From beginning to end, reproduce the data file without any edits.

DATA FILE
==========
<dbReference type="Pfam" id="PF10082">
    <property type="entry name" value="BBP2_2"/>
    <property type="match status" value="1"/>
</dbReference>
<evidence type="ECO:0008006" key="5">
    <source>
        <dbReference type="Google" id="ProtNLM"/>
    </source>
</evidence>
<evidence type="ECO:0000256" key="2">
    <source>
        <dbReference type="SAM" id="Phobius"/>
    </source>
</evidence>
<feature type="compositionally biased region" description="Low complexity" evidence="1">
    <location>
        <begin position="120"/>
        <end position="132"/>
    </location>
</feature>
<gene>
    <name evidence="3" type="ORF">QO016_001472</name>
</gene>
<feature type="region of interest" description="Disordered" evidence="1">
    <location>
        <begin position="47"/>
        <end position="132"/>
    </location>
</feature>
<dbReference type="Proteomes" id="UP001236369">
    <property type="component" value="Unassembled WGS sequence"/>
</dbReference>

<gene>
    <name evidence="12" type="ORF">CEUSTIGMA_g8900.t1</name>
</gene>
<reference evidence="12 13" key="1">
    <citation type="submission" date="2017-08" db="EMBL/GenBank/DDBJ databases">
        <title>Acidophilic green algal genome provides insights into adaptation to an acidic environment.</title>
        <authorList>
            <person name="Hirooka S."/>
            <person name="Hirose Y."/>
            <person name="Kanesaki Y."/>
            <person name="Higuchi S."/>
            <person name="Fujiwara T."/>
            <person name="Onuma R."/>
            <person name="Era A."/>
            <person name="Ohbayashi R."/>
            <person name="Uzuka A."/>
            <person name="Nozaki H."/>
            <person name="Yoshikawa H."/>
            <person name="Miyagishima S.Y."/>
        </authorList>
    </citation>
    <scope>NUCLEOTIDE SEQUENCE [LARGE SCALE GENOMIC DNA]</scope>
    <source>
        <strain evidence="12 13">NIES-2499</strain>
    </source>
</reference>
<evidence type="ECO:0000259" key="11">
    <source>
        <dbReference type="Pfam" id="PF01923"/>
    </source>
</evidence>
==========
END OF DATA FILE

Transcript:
<dbReference type="Pfam" id="PF10082">
    <property type="entry name" value="BBP2_2"/>
    <property type="match status" value="1"/>
</dbReference>
<evidence type="ECO:0008006" key="5">
    <source>
        <dbReference type="Google" id="ProtNLM"/>
    </source>
</evidence>
<evidence type="ECO:0000256" key="2">
    <source>
        <dbReference type="SAM" id="Phobius"/>
    </source>
</evidence>
<feature type="compositionally biased region" description="Low complexity" evidence="1">
    <location>
        <begin position="120"/>
        <end position="132"/>
    </location>
</feature>
<gene>
    <name evidence="3" type="ORF">QO016_001472</name>
</gene>
<feature type="region of interest" description="Disordered" evidence="1">
    <location>
        <begin position="47"/>
        <end position="132"/>
    </location>
</feature>
<dbReference type="Proteomes" id="UP001236369">
    <property type="component" value="Unassembled WGS sequence"/>
</dbReference>

<gene>
    <name evidence="12" type="ORF">CEUSTIGMA_g8900.t1</name>
</gene>
<reference evidence="12 13" key="1">
    <citation type="submission" date="2017-08" db="EMBL/GenBank/DDBJ databases">
        <title>Acidophilic green algal genome provides insights into adaptation to an acidic environment.</title>
        <authorList>
            <person name="Hirooka S."/>
            <person name="Hirose Y."/>
            <person name="Kanesaki Y."/>
            <person name="Higuchi S."/>
            <person name="Fujiwara T."/>
            <person name="Onuma R."/>
            <person name="Era A."/>
            <person name="Ohbayashi R."/>
            <person name="Uzuka A."/>
            <person name="Nozaki H."/>
            <person name="Yoshikawa H."/>
            <person name="Miyagishima S.Y."/>
        </authorList>
    </citation>
    <scope>NUCLEOTIDE SEQUENCE [LARGE SCALE GENOMIC DNA]</scope>
    <source>
        <strain evidence="12 13">NIES-2499</strain>
    </source>
</reference>
<evidence type="ECO:0000259" key="11">
    <source>
        <dbReference type="Pfam" id="PF01923"/>
    </source>
</evidence>